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Improving Robustness and Interpretability in Vision and Language Grounding Models
Arjun R. Akula
, Google Research
Date: Wednesday, February 23, 2022
Time: 3:00 PM to 4:00 PM Note: all times are in the Eastern Time Zone
Event Type: Seminar
Room Description: https://mit.zoom.us/j/92676833504
Host: Polina Golland, MIT CSAIL
Contact: Polina Golland, firstname.lastname@example.org
Speaker URL: https://www.arjunakula.com/
TALK: Improving Robustness and Interpretability in Vision and Language Grounding Models
Deep neural networks have enabled significant progress on many multi-modal grounding problems such as visual question answering (VQA), referring expression recognition (REF) which has several important applications such as in navigation, medical imaging, robotics and accessibility. In the last few years we have seen a huge improvement in how these models perform, some of them reaching human-level performance on several datasets. However, we find that these models could be exploiting strong biases in these datasets casting doubts on the actual progress.
For example, as a human, do you focus on the same visual object when you hear the sentences “the bus in the middle of the crowd” and “the crowd that the bus is in the middle of”? Neural networks do so. The exciting progress on understanding language in the context of an image is not due to the cleverness of the neural networks, but rather because of the shortcuts present in the evaluation datasets. In this talk, we show that state-of-the-art neural network approaches are easily fooled due to their failure in overcoming biases in the training datasets. We also show that the recent self-supervised BERT based multi-modal architectures (e.g. ViLBERT) are relatively more robust compared to other neural architectures. We propose methods to improve robustness (and generalization) of the current models. We show that while data augmentation is one way to increase robustness, multi-task learning is probably a less tedious route. Finally, we describe a mechanism for producing scalable and nonstationary benchmarks (and out-of-distribution hard splits) for testing the generalization capabilities of existing grounding models.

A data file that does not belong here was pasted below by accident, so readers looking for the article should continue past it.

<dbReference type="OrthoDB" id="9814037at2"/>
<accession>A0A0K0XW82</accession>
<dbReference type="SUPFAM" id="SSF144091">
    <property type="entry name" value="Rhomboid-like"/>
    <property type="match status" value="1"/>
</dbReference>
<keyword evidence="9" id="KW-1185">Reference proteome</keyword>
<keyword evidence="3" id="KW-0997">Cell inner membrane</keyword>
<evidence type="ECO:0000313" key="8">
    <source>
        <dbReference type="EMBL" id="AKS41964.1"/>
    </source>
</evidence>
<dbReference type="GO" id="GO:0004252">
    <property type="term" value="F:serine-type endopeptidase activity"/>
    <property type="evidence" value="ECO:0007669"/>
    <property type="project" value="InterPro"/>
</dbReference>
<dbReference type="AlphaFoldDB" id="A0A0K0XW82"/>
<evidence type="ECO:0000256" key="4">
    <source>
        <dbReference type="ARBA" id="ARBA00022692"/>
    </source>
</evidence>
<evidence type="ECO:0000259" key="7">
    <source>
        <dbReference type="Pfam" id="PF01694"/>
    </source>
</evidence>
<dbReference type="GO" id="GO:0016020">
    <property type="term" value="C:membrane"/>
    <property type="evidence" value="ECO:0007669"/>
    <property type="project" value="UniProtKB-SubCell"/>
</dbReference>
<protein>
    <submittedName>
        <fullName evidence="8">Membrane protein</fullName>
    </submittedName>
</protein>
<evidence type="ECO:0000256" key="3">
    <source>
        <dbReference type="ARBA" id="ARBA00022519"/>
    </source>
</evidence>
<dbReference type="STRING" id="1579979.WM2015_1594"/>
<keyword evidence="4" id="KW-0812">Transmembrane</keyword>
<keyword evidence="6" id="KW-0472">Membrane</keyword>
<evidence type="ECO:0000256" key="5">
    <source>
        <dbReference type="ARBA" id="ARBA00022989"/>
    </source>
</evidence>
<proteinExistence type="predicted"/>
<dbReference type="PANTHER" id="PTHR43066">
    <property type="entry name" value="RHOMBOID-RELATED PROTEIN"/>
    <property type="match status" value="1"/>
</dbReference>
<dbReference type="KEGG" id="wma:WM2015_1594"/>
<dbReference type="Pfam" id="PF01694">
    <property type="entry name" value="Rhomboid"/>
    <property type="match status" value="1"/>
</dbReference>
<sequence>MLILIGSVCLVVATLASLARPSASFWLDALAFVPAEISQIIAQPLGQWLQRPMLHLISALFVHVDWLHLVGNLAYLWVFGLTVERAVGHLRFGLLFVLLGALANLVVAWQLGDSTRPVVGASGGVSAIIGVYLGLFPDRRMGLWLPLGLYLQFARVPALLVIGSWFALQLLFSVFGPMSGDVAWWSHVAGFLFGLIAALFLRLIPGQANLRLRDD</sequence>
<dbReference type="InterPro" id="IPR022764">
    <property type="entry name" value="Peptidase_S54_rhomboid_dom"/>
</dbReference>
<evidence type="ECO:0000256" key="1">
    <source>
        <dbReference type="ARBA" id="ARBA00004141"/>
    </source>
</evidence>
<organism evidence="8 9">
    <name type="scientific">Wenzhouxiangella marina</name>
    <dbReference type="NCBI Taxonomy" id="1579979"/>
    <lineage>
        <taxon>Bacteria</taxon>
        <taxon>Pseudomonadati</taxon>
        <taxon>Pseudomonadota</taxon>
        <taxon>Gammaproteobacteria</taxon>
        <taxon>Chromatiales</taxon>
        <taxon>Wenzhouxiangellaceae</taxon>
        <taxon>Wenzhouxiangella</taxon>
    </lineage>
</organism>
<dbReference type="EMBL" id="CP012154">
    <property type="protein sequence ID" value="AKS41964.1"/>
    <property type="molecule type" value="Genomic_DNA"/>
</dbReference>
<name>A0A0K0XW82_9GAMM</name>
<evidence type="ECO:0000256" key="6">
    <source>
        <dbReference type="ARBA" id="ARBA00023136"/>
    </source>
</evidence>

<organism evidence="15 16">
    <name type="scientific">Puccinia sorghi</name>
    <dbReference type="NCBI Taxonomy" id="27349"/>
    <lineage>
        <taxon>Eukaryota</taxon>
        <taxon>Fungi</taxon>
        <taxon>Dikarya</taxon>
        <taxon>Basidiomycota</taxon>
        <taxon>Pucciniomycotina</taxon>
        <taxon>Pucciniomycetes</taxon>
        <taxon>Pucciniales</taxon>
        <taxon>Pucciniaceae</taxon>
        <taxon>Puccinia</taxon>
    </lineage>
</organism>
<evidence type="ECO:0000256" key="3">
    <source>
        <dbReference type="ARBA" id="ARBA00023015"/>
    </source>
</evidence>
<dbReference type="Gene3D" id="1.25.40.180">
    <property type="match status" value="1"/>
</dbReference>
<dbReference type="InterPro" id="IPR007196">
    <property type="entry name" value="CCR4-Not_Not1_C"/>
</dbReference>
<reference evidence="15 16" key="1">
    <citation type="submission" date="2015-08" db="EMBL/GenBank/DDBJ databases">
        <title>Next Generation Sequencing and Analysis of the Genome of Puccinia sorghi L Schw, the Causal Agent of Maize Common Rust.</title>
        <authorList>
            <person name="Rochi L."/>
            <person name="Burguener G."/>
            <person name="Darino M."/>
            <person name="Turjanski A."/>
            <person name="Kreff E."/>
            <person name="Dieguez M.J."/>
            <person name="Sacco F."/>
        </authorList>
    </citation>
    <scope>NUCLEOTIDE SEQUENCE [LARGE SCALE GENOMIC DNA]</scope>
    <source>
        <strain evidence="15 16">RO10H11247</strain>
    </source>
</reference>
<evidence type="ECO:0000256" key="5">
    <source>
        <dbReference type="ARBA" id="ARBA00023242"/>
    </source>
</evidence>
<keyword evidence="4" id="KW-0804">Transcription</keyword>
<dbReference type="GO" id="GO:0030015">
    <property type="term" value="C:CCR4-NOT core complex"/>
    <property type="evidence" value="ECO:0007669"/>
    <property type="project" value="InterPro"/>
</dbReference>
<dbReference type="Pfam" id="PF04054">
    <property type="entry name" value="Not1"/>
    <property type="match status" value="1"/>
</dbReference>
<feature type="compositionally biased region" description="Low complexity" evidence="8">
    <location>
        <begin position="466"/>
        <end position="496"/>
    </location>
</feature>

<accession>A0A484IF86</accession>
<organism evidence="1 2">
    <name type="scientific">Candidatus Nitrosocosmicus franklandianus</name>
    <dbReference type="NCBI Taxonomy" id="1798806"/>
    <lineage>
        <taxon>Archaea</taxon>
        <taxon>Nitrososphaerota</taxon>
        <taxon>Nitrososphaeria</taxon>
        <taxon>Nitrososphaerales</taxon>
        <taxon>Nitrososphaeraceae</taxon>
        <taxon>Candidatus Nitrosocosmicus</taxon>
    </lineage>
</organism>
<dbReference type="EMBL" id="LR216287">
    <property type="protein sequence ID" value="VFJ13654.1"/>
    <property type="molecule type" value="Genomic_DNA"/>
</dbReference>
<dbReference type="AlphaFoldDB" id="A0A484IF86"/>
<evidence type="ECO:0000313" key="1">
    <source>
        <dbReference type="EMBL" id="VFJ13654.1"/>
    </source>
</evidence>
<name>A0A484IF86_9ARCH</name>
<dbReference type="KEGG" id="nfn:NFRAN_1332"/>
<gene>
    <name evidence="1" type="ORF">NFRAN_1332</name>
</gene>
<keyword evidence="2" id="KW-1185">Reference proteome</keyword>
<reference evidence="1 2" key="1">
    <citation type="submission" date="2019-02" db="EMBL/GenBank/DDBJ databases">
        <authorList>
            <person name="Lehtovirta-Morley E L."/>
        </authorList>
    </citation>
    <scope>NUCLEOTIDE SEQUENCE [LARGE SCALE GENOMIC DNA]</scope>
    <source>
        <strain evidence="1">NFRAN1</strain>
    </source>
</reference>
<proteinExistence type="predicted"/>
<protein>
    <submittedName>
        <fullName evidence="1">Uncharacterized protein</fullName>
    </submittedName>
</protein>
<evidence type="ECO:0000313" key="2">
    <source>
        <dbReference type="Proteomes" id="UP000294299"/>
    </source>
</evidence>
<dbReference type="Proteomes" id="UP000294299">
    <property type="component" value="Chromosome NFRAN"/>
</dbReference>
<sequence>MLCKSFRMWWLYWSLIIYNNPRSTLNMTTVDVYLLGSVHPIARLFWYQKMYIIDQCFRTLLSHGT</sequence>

Arjun Akula is a Research Scientist at Google Research in Mountain View. He got his PhD from UCLA, jointly advised by Prof. Song-Chun Zhu (UCLA) and Prof. Joyce Chai (UMich). His research interests are in computer vision, natural language processing, and deep learning, with the focuses on multi-modal grounding. Specifically, he works on identifying biases in state-of-the-art datasets and models, improving robustness of vision and language grounding models to out-of-distribution and adversarial inputs. He also works on making the underlying reasoning process of deep learning models more transparent and interpretable to human users. During his PhD, he interned at Amazon Alexa AI (Sunnyvale, CA), Google Research (Los Angeles, CA), Amazon AI (Palo Alto, CA) and Mila (Montreal). Prior to his PhD, he worked as a research software engineer at IBM Research AI (India) for 2.5 years. He did his Bachelors and Masters in Computer Science and Engineering from IIIT Hyderabad, India. He is an active member of the academic community serving as a reviewer/program committee member of ACL, CVPR, ARR, EMNLP, ICCV, AAAI, ECCV, NeurIPS and NAACL. Outside of work, he enjoys hiking, traveling, and playing Table Tennis.
Here is a link to his personal website: https://www.arjunakula.com/
AI & Machine Learning, Graphics & Vision
Created by Ruizhi Liao at Monday, February 14, 2022 at 12:57 PM.